The two main innovations of the Ultra Fly are the presence of a full carbon plate, never before used by Nike on a trail shoe, and the introduction of a Vibram Megagrip compound outsole, which improves the historically weakest point of the Eugene-based company’s shoes, grip. It is a full sole, with relatively low and even tread, making it not an extremely technical shoe, but grippy enough to be safe and decisive off-road, where Nike’s previous compounds tended to suffer.
To these two materials, Nike coupled a ZoomX foam midsole, already used in many road models and in Zegama, in trail shoes. The ZoomX gives a fun and cheerful feel to the run, extremely springy and in some respects similar in springiness to that of a Nike Invincible, but in a more stable and responsive version.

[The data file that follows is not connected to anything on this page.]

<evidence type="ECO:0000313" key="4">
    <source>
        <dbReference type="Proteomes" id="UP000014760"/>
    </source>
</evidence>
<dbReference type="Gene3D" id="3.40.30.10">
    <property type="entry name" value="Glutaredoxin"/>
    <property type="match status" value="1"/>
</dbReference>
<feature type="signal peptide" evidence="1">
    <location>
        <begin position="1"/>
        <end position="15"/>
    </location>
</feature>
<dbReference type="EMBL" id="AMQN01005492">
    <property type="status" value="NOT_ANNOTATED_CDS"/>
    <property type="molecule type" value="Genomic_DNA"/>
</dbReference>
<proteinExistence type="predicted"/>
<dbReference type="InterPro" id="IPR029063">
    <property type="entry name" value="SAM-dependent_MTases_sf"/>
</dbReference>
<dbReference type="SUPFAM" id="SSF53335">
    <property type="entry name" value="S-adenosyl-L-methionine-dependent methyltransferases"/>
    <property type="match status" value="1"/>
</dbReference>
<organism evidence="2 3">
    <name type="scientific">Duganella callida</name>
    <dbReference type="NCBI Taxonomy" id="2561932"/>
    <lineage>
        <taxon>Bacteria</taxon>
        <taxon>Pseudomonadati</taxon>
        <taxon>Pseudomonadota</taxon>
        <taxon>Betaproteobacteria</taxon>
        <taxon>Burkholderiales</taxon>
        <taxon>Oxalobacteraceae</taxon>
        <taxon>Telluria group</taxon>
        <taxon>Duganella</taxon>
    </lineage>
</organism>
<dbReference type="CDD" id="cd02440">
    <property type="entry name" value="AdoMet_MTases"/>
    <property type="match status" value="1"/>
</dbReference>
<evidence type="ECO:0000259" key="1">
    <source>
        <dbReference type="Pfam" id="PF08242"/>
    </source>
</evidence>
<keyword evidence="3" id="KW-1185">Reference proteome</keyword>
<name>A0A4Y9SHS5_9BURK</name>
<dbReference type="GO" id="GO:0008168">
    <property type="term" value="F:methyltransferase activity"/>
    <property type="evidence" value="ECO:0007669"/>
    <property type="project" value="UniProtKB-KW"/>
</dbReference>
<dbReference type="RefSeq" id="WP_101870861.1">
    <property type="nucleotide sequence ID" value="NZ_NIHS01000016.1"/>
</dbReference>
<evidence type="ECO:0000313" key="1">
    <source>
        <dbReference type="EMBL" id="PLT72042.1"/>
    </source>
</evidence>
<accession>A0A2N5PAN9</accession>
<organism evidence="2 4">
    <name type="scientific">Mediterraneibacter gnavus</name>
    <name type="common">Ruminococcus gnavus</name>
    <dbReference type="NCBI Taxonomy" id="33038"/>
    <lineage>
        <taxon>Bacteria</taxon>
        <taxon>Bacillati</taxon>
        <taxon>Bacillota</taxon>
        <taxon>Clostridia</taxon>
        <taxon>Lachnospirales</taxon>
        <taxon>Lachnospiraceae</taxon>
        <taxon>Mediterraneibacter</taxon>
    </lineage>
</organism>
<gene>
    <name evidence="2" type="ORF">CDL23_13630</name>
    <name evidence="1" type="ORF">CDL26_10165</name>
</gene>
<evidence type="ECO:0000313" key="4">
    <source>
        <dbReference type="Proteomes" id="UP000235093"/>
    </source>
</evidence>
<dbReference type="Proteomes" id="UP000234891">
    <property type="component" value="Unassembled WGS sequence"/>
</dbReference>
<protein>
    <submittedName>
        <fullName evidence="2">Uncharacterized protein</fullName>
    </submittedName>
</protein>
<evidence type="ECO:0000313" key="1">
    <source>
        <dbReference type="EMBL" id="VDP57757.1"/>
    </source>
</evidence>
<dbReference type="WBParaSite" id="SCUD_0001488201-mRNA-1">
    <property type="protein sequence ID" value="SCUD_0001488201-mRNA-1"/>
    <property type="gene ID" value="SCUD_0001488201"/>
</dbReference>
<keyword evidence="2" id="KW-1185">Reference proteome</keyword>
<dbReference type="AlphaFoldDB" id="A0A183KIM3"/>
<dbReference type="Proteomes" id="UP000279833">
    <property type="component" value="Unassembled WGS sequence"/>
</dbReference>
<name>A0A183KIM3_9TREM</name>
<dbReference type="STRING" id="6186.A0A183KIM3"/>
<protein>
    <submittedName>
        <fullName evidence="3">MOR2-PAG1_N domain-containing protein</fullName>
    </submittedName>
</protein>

To protect the ZoomX from debris, Nike has wrapped the foam with an outer fabric that limits wear and tear: it actually works, although, on a sore note, once stained, it won’t wash out.
The upper is made from a ripstop material called Vaporweave, which is durable and lightweight, and which is coupled with a thin, comfortable (and even a little warm) inner lining. The fit is wide across the forefoot and very comfortable, as opposed to Nike’s typical trail fit, which tends to be drier. Overall, the outer fabric, being non-stretchy, gives a protective feel to the foot while not being structured with protectors and appliqués, thus remaining light and essential.
Sensation to running
The overall feeling is of an extremely springy and responsive ride, combined with the feel of the plate, which, if you like the genre, is a fun effect. This is not an extremely sensitive shoe because of the overall construction given by the combination of plate and an otherwise very soft foam. Overall, it is more enjoyable on dirt roads, forest roads, single track on falsopiano, hilly and trails alternating with long stretches on asphalt. In short, it is a running shoe, designed for running – ‘power-hiking’ is not its own.